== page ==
10-image panorama: Kirkfield Lift Lock

The quandary of what to do with the other 13 % presented itself. Nikon makes a very nice 2 x teleconverter, the TC 20 E iii, which works with the 70-200 mm f/4 lens. The D7100 will focus at the centre position with an f/4 lens/2x converterr combination (effectively f/8). This becomes a 140-400 [210-600] mm zoom that is sharp wide open and has vibration reduction. That takes care of 9 %.

The 3 % that is wider than 16 [24] mm has been an area of approach-avoidance for me since probably 1975 when I purchased the 17 mm f/4 Canon. It was fun, but super-wide. I did not use my 20 mm AF Nikkor anywhere near as much as my 24 mm lens on my F4 film bodies. But, on the other hand, there are situations that need something wider than the 24 mm lens equivalent.

Fortunately, in at least some of the circumstances, the image is static such as a cityscape, a mountain lake, or, in a recent example, a lift lock. Here I can use the 16 mm setting of the wider zoom and then include more area with generously overlapped individual images.

One of the things that the histogram of  focal lengths shows is a tendency to run the zoom to either end. There are fewer limitations with the panorama approach. Photoshop CC 2014’s Image Merge function is very automatic and very good.

Being someone who has enjoyed long lenses for a long time, I do wonder what I’d do with say the Tamron or Sigma 150-600 [225-900] mm zooms with vibration reduction. The Tamron received good reports, the Sigma is brand new. But even if I used it for more images, I still don’t think it’s worth the effort any more for me. I was able to take good bear images at Hyder Alaska in 2007 with the incredibly slow-to-focus original Nikon 80-400 VR zoom. The new zoom and extender is sharper and faster focusing.

Also, with the 24 mega pixel (MP) sensor in the D7100, I can crop to 12 MP and still have a very usable image. That provides the equivalent of about an 850 mm lens. At a 6 MP crop, this combination becomes a 1200 mm equivalent lens! In most situations, that is about as far as one can conveniently shoot–or beyond. Stability is an issue because, for example, at the Hyder bear viewing platform, the raised boardwalk was not rock stable. It didn’t fall over, but one did feel it move as people milled about.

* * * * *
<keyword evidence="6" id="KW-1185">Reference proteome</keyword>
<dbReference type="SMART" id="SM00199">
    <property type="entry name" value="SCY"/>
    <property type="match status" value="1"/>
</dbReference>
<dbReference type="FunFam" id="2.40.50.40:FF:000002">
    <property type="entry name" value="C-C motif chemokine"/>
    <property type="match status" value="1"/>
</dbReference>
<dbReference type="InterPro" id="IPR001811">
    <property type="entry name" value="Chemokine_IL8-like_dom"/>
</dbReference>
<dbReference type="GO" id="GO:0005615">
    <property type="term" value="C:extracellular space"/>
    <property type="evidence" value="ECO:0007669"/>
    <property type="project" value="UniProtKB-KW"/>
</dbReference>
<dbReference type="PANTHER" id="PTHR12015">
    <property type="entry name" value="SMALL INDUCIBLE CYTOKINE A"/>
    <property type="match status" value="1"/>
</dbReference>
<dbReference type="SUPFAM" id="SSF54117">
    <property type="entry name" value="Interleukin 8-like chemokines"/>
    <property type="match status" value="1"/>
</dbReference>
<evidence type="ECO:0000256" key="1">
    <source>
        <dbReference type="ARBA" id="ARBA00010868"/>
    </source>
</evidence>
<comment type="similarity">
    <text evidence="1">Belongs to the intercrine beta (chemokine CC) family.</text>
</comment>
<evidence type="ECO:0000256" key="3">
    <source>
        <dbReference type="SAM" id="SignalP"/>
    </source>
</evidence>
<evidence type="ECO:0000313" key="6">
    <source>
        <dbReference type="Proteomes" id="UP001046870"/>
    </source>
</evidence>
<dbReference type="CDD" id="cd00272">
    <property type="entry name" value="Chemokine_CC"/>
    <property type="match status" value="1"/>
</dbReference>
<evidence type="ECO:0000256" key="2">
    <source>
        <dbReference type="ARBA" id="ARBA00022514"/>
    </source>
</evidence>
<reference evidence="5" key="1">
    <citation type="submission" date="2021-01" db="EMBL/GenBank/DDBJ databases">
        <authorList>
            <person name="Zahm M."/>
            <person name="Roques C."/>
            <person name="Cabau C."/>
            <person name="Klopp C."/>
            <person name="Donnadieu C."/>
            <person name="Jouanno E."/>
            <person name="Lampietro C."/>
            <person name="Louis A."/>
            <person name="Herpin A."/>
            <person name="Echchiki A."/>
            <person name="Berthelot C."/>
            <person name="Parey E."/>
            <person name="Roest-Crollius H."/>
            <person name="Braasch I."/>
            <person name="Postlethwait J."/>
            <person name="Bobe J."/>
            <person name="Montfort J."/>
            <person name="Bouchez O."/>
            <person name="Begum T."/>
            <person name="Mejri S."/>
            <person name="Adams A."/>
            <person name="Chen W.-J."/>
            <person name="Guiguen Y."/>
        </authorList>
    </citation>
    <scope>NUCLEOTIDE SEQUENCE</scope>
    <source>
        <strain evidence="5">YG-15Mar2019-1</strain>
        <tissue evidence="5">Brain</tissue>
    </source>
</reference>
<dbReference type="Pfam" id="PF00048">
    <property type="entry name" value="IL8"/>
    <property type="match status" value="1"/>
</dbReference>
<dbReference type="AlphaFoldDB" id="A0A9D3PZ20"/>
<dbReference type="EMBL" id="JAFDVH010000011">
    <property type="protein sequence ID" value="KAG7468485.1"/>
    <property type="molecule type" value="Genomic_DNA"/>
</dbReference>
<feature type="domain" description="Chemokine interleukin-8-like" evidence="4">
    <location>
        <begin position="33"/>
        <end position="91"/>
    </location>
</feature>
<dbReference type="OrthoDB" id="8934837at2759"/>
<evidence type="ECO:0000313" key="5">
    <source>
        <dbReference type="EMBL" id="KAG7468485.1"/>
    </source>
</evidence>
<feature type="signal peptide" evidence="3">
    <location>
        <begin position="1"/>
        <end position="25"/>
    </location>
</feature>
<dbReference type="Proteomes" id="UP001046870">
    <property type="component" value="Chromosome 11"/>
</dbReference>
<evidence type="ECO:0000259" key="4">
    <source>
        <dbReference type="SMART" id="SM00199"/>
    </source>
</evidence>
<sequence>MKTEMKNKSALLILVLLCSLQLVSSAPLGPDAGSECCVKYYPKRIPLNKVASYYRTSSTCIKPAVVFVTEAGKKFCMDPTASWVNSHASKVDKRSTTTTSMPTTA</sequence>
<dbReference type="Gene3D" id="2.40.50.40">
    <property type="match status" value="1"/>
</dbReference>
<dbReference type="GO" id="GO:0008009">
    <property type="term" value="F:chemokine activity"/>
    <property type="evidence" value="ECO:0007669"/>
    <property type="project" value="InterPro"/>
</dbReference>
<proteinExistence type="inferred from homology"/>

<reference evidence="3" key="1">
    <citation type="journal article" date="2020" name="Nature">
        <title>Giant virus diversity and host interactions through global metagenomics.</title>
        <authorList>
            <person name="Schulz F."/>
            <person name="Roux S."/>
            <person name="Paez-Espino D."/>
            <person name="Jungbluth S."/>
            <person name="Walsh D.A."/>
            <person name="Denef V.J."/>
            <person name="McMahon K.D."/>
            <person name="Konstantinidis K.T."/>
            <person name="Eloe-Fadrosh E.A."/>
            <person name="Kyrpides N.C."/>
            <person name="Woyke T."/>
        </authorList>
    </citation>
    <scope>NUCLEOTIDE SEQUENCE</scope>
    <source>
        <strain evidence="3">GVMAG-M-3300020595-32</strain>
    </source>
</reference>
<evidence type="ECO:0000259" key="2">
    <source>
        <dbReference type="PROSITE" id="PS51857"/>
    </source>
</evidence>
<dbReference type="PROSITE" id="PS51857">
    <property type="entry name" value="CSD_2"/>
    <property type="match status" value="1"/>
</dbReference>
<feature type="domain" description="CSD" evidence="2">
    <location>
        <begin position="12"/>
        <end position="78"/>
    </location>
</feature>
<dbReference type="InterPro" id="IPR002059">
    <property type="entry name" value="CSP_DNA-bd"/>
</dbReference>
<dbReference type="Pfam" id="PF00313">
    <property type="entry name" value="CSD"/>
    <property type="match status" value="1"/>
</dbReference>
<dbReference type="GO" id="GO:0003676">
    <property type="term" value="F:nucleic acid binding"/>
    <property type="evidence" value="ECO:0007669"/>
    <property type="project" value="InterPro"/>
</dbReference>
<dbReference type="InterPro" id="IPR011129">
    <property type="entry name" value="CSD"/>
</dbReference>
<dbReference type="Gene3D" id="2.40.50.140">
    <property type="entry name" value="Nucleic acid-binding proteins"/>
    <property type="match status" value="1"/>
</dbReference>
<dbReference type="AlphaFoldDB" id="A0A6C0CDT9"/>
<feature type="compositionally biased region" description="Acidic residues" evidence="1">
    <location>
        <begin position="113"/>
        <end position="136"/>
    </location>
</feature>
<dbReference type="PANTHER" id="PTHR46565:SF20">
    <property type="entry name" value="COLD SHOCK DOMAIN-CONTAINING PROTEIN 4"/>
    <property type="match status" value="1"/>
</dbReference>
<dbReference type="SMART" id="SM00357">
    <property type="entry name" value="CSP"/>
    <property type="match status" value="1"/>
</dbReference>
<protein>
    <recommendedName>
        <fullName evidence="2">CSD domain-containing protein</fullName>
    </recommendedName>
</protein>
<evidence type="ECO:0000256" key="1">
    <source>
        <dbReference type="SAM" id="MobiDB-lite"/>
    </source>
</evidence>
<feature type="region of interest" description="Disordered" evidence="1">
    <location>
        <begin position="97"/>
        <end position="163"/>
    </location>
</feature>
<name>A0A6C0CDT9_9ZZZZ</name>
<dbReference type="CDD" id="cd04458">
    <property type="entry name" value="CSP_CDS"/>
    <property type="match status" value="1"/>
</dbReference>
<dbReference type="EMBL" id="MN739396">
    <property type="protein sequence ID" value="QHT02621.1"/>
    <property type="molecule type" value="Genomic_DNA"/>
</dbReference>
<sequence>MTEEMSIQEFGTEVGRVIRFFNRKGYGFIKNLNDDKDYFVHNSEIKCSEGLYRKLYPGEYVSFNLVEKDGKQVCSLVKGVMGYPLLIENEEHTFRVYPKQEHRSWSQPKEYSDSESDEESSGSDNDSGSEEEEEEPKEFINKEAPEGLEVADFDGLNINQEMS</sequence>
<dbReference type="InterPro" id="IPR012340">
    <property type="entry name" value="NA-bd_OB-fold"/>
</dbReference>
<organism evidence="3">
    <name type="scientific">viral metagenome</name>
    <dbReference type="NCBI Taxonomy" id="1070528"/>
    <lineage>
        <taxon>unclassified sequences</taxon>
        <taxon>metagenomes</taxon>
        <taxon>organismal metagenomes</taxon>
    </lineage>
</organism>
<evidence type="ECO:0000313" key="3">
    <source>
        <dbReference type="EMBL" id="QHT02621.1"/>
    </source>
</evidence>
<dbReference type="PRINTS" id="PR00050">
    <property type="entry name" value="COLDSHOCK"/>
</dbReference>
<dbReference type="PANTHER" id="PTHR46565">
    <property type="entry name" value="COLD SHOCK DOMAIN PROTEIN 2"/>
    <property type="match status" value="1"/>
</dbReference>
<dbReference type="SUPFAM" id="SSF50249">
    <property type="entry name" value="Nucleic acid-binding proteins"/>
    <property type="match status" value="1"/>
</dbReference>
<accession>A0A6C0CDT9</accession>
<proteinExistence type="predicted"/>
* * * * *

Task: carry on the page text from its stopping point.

So, two lenses and a 2x converter seem to be able to cover just about everything for me.

I still have the 12-24 mm f/4, 18-55 mm f/3.5-5.6 VR, 85 mm f/1.8 AF, 60 mm f/2.8 Micro AF, and a set of extension tubes. The extension tubes let me use the 70-200 as quite a competent macro lens with reach. The 18-55 is a backup for the 16-85 should it get lost or damaged. It also allows two-camera video shooting with the two D7100 bodies, covering similar angles of view. DSLRs, in general, cannot shoot long-form videos, apparently due to licensing choices. They seem to time out after about 12-20 minutes, so you need two to cover something continuously.

I’m set to go with two lenses and the extender…in two different Tamrac Zoom packs. If the project/event warrants, I can put the extender in a piggy back pouch on the larger Zoom pack and put one lens in with the camera with the 16-85, but for general travel photography, this is working out well with no items hanging off the bags.

I am also not using polarizers as it is too risky for scenic sky darkening which can now be done better in Lightroom and Photoshop. Neutral Density graduated filters are the same thing, Lightroom and 14 bit capture make those somewhat unnecessary.

The graph was made by manually transferring metadata from Adobe Lightroom’s database, filtered on each lens, to a separate column for each lens in a LibreOffice spreadsheet. A row was created for each logged focal length. The quantity of images was placed in the correct cell. I used the built-in graphing package in LibreOffice.

My minimal flash needs are often met by the flash built into the D7100 bodies, though I have managed to put an SB-400 with diffuser and a coiled flash extension cord into the case with the D7100 and 16-85 mm lens. I also have an IR remote trigger and spare batteries for in there. There are two spare camera batteries and a universal car/wall charger in each of the two cases plus the OEM wall Nikon charger in the long lens case. This allows me to charge all the batteries in two passes.

The D7100 with the 16-85 mm lens has a Really Right Stuff “L” camera “plate” and the D7100 with the 70-200 has a small RRS plate (just in case). I have the Kirk tripod adapter for the 70-200 in the case, but generally not attached to the lens.

I keep two 64 GB Class 10 memory cards in each camera, allowing me about 2,200 images per camera. If I choose, the SD cards are potentially another backup for many trips, though I suspect I will still copy images from the cards to my laptop every night I am able, and at least run those to one external hard drive as well, and probably two.

Each of the two Tamrac bags weigh just under 7 pounds. One is a 517 and the other is a 519, so the whole kit weighs in at about 13.6 pounds plus the selected camera support(s).


Camera Supports:

I find with the good high-speed ISO performance of the D7100 and image stabilization [IS] from 16-400 mm [24-600 mm] that I use a solid tripod less. Remembering that IS is somewhat of a statistical process, I now shoot multiple in-camera images to allow for different IS options, just as I used to do to protect against processing damage, though generally I shoot fewer for IS than for processing damage.